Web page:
In Search of an Optimal Solid Form - Pharmaceutical Technology

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In Search of an Optimal Solid Form
The solid form of an API plays a crucial role in drug quality, and advancing methods for screening, detection, and characterization is key.


Pharmaceutical Technology
Volume 35, Issue 7, pp. 44-48


(IMAGE: JASON REED / GETTY IMAGES)
The solid form of an active pharmaceutical ingredient (API) influences the drug's solubility, stability, and compatibility with other components in a formulation. API manufacturers are tasked with screening, detecting, and characterizing various physical forms, such as polymorphs, solvates, amorphous materials, and partially disordered materials. Applying solid-state chemistry, however, can be a time-consuming and difficult job, and several recent developments point to ways to facilitate the search for the optimal solid form.


The task at hand

"It is important to apply the most appropriate means of characterizing or identifying all physical forms," says Seenu Srinivasan, PhD, global vice-president and chief scientific officer of CMC pharmaceutical development services at Covance. "On choosing the preferred physical form, a robust crystallization or preparation process needs to be developed, preferably using solvents that are safe, available in large quantities, and are environmentally friendly. Generally, the thermodynamically most stable form is preferred for development. However, in some cases, it may be necessary to progress metastable crystalline forms, solvates, hydrates, or even amorphous materials."


Patricia Van Arnum
He adds that co-crystals, where more than one molecular entity is incorporated into the crystalline unit cell, can be considered as well. "The latter approach is useful for pharmaceutically engineering the properties of a drug substance when no ionizable moieties are present in the parent molecule," he says. Even when the product is not administered as a solid dose, the physical form of the drug substance should be characterized as fully as possible to ensure that there is no interbatch variability, which may in turn affect, for example, reconstitution time or chemical stability. "We have seen many examples where very subtle variations in physical properties of different batches of an API can have profound effects on its behavior," he says.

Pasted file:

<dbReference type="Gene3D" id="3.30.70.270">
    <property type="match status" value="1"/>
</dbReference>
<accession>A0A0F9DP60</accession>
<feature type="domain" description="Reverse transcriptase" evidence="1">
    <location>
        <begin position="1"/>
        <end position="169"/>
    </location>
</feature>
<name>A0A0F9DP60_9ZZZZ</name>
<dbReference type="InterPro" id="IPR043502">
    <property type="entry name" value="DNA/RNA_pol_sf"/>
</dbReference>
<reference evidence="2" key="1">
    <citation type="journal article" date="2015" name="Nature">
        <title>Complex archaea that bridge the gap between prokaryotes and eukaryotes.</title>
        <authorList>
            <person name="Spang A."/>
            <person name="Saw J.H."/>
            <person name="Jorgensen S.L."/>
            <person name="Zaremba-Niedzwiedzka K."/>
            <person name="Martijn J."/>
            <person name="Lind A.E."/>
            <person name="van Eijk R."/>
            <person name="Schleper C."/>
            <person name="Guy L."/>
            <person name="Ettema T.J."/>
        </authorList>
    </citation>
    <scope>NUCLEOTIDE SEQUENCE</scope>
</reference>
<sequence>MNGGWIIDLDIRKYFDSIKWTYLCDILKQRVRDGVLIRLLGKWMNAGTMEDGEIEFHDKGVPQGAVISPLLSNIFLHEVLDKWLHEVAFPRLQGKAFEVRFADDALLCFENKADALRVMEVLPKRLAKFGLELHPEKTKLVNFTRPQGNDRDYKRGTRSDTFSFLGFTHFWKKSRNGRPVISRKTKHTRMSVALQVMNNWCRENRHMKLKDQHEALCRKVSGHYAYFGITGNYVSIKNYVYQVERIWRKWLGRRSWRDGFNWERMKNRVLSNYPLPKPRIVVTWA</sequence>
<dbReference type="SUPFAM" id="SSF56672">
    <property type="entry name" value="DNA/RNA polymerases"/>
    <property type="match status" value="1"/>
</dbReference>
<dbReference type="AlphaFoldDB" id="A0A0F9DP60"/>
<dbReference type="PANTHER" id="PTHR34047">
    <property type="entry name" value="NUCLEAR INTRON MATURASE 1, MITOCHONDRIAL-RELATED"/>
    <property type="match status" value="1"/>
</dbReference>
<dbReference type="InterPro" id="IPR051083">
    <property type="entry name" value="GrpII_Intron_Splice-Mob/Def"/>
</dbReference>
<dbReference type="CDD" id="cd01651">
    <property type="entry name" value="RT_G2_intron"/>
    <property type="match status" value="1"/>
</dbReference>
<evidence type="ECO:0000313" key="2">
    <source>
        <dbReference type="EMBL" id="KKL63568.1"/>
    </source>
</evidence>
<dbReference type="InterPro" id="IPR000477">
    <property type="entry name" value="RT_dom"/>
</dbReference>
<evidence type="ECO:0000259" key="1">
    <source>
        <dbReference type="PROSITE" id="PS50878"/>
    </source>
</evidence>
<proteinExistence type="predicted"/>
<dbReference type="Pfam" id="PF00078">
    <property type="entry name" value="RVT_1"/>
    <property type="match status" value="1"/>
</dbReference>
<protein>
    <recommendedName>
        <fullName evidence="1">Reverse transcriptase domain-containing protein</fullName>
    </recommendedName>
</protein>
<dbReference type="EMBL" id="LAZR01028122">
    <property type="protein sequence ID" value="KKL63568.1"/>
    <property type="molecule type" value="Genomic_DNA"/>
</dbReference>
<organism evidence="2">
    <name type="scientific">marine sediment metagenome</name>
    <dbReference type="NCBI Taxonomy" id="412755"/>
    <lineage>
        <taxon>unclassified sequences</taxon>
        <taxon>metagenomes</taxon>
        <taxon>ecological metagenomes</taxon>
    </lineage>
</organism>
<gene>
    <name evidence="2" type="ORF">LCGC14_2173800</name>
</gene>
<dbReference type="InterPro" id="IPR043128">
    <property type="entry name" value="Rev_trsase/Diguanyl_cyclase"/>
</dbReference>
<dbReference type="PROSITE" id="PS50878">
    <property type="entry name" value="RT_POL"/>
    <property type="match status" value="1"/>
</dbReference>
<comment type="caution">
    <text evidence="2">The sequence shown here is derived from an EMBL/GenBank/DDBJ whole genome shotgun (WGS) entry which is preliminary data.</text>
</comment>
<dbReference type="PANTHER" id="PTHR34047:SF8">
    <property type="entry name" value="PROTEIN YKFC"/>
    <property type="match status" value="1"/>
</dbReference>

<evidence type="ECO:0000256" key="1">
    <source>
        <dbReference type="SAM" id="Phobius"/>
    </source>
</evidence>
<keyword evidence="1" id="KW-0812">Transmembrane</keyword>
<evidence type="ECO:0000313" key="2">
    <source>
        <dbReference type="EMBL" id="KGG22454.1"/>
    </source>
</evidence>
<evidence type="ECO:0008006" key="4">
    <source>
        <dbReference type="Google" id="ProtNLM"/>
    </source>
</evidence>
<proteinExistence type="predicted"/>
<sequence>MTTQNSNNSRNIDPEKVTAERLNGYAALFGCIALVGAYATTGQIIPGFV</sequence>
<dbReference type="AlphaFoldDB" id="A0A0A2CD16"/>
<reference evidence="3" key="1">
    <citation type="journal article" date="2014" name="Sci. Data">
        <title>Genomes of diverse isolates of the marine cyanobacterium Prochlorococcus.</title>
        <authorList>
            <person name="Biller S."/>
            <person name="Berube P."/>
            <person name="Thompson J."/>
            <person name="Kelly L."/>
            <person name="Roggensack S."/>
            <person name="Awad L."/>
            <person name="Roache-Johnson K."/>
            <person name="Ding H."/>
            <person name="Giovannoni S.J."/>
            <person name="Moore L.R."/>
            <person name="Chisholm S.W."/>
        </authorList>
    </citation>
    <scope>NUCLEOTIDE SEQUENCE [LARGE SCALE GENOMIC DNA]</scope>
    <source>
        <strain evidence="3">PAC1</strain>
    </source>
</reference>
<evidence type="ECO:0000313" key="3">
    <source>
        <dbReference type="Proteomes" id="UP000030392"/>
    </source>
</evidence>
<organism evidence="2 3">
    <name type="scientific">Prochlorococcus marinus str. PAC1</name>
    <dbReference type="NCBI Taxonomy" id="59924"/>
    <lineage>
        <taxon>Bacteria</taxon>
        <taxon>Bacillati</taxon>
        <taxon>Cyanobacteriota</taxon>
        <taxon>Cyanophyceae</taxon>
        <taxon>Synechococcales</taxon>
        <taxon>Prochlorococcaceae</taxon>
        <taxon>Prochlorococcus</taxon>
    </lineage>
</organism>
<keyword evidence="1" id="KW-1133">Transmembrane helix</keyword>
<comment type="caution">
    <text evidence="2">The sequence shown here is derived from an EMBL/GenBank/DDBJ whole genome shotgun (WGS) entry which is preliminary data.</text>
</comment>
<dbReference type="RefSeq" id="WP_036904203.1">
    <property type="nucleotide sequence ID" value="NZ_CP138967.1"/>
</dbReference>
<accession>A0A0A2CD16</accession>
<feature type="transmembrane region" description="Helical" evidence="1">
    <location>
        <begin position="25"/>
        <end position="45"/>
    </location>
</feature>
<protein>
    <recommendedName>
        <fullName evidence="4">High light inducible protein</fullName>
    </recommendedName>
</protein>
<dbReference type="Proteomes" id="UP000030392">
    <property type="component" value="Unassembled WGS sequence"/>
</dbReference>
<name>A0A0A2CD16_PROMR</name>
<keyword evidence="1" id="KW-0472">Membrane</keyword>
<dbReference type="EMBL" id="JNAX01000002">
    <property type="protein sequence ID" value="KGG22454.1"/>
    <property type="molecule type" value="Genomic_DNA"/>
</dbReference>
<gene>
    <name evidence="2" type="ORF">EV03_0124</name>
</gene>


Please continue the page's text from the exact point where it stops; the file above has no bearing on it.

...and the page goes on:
Decisions to be made

The optimal physical form is based on several factors, which may be influenced by the target product profile, including bioavailability, physical and chemical stability, desired dissolution properties, the impurity profile of the API, drug-substance hygroscopicity, morphology, size distribution, compaction properties, and ability to formulate. "The higher ranking of these criteria for a particular API is used in the decision to choose a free molecule, salt form, or co-crystal," explains Laurent Lafferrere, PhD, head of CMC development services in Porcheville, France, at Covance.

Identifying polymorphs, where a drug substance exists in two or more crystalline phases, is crucial. Polymorph stability is evaluated experimentally by monitoring the phase transition of the different polymorphs in different crystallization media and at different temperatures by using in-situ monitoring probes and analytical solid-state methods, explains Lafferrere. These data are used to manufacture the desired polymorph and to control it through the various manufacturing steps. Polymorphs can undergo phase transitions when exposed to a range of manufacturing processes, such as drying, milling, micronization, wet granulation, spray drying, and compaction. Exposure to environmental conditions, such as humidity and temperature, also can induce polymorph transition. The extent of transition depends on the relative stability of the polymorphs, kinetic barriers to phase transition, and applied stress.

The physical stability of polymorphs may be monotropic or enantiotropic, where the relative thermodynamic stability between the two forms can be inverted with temperature. Additional considerations are made when the physical form of the drug-substance may be modified in the formulation process, such as in hot-melt, lyophilization, solubilization, or suspension in a semisolid matrix, says Lafferrere. Also, drug substance–excipient interactions are considered when stabilizing particular physical and other process parameters that may affect the performance or quality of the final product.


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